Influencer marketing only dies if brands fail to protect it

Influencer marketing only dies if brands fail to protect it

Influencer marketing has become a gold-rush with many companies trying to stake their claim. Which, given the value of the opportunity, makes sense. *By the end of 2019 it is predicted to become a $6.5 billion industry.

There’s volatility, hyperbole and a whole load of snake oil in the early stages of any market. Hopefully, with time, common sense will prevail.

In the meantime, as different types of agencies duke it out, we’re in danger of forgetting that at the heart of everything is a human being – whether they’re an influencer or a follower. And they are feeling increasingly pissed off because a space they love is being encroached on.

On 17 September 2019, MSL sponsored PR Week’s Breakfast Briefing – What does the future hold for influencer marketing? Sharing insights from research with 1,000 UK consumers and 100 UK influencers, MSL’s Head of Planning & Insight, Dominic Payling argued that treating influencers like a ‘channel’ versus a creator can have dangerous consequences for brands and influencers.

The results tell us that emotions are running high. For instance, when we asked consumers what they thought of influencers, the results were quite shocking. Some of the politer responses included “talentless wannabees for the easily impressionable” and “lazy, good-for-nothing snowflakes”. Others were too rude to publish.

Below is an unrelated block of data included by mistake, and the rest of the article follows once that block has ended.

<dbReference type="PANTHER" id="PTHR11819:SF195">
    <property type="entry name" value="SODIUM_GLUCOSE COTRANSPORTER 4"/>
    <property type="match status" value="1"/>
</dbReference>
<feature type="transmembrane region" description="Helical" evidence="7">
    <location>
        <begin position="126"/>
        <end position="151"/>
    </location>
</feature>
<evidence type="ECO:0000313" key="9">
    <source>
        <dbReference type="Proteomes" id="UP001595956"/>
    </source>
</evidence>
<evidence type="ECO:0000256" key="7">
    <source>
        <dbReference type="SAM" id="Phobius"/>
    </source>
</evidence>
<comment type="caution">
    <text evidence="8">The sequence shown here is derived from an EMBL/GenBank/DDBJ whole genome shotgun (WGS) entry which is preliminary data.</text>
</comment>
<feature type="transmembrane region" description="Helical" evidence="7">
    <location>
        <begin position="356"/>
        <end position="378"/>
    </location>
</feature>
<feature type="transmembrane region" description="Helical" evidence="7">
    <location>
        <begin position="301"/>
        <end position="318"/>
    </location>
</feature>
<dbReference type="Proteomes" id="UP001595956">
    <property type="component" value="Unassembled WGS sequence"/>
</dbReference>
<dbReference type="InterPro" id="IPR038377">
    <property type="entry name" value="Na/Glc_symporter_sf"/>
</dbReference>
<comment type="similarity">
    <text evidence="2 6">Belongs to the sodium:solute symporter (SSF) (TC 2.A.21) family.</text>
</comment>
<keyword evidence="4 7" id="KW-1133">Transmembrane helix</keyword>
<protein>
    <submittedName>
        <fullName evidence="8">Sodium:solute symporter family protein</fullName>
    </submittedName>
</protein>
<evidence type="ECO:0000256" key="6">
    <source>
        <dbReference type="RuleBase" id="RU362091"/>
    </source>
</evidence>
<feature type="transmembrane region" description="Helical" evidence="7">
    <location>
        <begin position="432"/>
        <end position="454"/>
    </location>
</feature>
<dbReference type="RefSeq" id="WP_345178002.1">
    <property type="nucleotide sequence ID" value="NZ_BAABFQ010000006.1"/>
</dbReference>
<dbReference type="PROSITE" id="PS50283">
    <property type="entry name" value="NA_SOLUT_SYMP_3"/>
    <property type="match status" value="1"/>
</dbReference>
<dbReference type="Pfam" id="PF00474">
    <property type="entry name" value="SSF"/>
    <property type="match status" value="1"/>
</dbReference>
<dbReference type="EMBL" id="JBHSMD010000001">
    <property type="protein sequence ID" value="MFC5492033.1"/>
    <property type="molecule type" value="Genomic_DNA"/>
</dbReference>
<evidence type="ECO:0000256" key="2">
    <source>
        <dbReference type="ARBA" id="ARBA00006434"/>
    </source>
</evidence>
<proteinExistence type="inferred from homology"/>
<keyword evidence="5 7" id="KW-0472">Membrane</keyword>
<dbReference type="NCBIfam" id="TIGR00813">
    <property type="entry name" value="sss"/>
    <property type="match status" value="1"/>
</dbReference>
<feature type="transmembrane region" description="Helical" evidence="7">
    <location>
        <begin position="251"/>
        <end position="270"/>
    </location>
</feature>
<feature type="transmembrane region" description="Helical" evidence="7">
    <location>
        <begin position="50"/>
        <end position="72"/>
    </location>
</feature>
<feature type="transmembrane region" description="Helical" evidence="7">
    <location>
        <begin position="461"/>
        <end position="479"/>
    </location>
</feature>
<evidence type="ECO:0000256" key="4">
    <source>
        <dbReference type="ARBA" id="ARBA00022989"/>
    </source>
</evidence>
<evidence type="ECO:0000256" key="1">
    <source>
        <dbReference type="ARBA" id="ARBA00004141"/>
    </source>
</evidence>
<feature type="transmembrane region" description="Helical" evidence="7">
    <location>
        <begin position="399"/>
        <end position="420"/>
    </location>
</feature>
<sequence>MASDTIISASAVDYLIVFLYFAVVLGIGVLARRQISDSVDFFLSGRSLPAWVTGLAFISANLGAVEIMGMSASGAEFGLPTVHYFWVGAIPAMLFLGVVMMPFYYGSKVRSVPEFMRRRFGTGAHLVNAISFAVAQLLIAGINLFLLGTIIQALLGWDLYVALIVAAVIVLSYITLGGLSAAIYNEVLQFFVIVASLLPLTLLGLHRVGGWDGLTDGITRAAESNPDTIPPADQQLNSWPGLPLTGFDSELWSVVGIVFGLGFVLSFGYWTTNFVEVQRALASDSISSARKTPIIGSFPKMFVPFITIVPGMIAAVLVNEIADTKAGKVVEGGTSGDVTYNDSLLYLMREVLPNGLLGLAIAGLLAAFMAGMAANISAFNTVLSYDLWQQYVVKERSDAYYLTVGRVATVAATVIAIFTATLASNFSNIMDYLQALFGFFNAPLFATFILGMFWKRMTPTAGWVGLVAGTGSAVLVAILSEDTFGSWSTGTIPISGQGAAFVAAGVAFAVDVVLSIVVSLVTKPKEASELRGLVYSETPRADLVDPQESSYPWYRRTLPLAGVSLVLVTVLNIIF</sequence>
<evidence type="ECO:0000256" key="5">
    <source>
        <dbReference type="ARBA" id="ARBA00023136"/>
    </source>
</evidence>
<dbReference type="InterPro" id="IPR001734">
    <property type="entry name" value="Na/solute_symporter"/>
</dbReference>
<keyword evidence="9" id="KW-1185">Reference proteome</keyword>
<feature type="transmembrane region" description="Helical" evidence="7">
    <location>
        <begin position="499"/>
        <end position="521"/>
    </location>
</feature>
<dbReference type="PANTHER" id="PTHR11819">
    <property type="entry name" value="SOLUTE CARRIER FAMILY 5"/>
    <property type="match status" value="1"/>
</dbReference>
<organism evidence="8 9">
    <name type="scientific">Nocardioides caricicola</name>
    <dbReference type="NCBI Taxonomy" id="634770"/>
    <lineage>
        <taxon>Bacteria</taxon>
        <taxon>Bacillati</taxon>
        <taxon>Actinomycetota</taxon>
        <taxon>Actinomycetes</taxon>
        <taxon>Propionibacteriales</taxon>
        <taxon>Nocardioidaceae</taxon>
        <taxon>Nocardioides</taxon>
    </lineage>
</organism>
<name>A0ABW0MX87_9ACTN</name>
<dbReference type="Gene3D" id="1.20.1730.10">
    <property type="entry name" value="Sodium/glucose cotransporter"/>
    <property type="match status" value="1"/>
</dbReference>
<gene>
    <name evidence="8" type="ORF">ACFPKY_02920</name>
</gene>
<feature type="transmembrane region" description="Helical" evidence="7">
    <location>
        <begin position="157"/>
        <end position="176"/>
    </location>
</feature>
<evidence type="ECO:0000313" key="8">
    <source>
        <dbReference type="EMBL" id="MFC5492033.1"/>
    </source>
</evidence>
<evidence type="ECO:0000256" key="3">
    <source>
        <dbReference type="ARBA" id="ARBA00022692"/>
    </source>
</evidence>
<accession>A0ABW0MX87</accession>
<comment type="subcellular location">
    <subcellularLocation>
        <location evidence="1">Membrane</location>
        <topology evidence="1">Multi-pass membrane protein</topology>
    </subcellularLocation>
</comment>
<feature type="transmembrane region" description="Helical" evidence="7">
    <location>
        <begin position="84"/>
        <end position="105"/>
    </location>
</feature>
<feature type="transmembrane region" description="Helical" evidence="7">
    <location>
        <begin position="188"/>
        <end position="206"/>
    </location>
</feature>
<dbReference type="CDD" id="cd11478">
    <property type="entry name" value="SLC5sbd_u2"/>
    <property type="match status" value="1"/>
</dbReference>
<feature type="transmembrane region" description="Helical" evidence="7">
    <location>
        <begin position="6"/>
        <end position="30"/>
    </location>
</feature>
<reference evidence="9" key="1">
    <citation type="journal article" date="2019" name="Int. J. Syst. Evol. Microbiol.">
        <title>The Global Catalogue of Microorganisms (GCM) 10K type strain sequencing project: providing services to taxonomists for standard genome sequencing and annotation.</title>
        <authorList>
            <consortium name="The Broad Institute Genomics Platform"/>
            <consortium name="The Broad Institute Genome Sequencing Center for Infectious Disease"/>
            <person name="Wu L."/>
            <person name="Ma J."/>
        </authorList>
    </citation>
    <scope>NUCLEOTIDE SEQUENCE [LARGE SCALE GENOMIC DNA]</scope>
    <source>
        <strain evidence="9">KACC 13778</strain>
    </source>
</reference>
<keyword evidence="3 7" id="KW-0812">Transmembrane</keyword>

So, who’s to blame? Well if you’re a brand or agency commissioning campaigns that amount to little more than product placement, or insist on putting advertising lines into the mouths of influencers, the answer is probably you.

The majority of consumers tell us they’re happy for their favourite social media personalities to engage in brand partnerships as it aids their discovery of products. (Some acknowledge they would make money from social media too if they could!)

This tallies with what influencers tell us: that having creative freedom and speaking from a place of passion are critical ingredients to a successful brand partnership. (These are also, key factors when they’re choosing which brands to work with.)

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What does this mean for all of us as communications professionals? Clearly that the future of influencer rests squarely in our hands. We get to choose. We can keep chipping away at the relationship between influencers and their audiences – and kill off a quickly-depreciating asset. Or we can remember that great influencer marketing, the stuff that adds value to audiences, depends on collaboration, creative freedom and, above all, quality content.

Powered by Fluency, MSL’s end-to-end influencer insight and management tool. Data shown is from our upcoming research report launching mid-October 2019. Please contact us if you’d like to be among the first to receive it. 

 

*The State of Influencer Marketing 2019: Benchmark Report – Influencer Hub

Contributors

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Edward Brittain

Social and Influencer Planner

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